$ dconf write /org/mate/caja/preferences/use-iec-units true

Note that I think you may have to restart caja for these settings to stick if applied outside its own GUI. It can vary between programs how they deal with manual changes to the dconf database. I use Caja, but within FVWM instead of MATE these days so it's possible some background service isn't running that would normally handle things like this.

dconf help or dconf help [COMMAND] can be useful in figuring out further usage.

Additionally, you can find the system-wide defaults and the general schema information in the system's schema directory. This is often either the value of $GSETTINGS_SCHEMA_DIR, or usually /usr/share/glib-2.0/schemas/org.mate.caja.gschema.xml if not set. Debian uses this path and so does Mint last I checked. These XML files also usually include a textual description of what various settings actually do, which is a handy reference point. You can also read the descriptions using external tools like this one if that's more your cup of tea than looking at XML files.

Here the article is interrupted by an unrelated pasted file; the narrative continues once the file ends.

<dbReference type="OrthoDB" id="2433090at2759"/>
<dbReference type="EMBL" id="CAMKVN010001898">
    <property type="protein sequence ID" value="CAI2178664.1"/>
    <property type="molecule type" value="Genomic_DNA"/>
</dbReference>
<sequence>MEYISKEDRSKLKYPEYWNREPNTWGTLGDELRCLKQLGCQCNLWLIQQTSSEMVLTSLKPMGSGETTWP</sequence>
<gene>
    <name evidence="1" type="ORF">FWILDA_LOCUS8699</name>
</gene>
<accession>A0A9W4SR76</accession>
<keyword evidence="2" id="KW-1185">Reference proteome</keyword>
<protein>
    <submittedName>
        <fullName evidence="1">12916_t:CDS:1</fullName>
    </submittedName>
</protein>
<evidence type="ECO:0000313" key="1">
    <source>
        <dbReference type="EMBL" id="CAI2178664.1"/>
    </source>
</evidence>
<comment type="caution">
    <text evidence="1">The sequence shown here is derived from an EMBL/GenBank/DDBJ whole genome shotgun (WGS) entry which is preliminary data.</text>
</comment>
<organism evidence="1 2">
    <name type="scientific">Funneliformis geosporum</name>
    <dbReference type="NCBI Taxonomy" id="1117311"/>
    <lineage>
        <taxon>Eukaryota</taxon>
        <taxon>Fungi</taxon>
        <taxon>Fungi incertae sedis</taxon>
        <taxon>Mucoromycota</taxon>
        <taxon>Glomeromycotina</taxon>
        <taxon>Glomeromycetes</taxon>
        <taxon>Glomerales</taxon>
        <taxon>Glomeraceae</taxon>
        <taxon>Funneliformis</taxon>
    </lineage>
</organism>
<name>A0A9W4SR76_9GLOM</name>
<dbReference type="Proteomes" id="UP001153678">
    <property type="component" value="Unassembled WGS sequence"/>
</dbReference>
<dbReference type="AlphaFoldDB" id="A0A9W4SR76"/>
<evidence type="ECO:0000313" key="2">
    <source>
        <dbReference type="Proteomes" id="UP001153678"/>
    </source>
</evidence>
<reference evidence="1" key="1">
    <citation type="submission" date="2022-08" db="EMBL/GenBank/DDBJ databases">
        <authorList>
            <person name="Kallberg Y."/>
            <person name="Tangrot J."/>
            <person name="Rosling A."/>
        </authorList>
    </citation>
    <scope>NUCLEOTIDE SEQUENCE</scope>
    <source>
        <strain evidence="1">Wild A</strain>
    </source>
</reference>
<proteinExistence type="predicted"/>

I think this is now in the mime configuration. There are many locations which roughly relate to the number of repetitions in the open with dialog! Probably the algorithm is not clean enough for the many repititions of the config file.

  • /home/user/.config/mimeapps.list
  • /home/user/.local/share/applications/mimeinfo.cache
  • /var/lib/flatpak/exports/share/applications/mimeinfo.cache
  • /var/lib/snapd/desktop/applications/mimeinfo.cache
  • /usr/share/applications/mimeinfo.cache
  • /usr/share/mime/mime.cache

for xfce4 there is an extra app /usr/bin/xfce4-mime-settings

The way to get more insight is to check what the filemanager(caja) or the mime-settings app is reading:
strace caja |& grep -E "stat|access|open" | grep -v ENOENT | grep mime

however this is still a tedious job. I managed to move some config files out of the way and it got a bit better but not yet perfect :(

  • $HOME/.config/mimeapps.list is the relevant information. I managed to open text/directory with my preferred app
    – U.V.
    Jun 5, 2020 at 12:02
  • 1
    Were they looking for default program settings? Because I don't see where they specified that in the question
    – Wyatt Ward
    Jun 5, 2020 at 18:32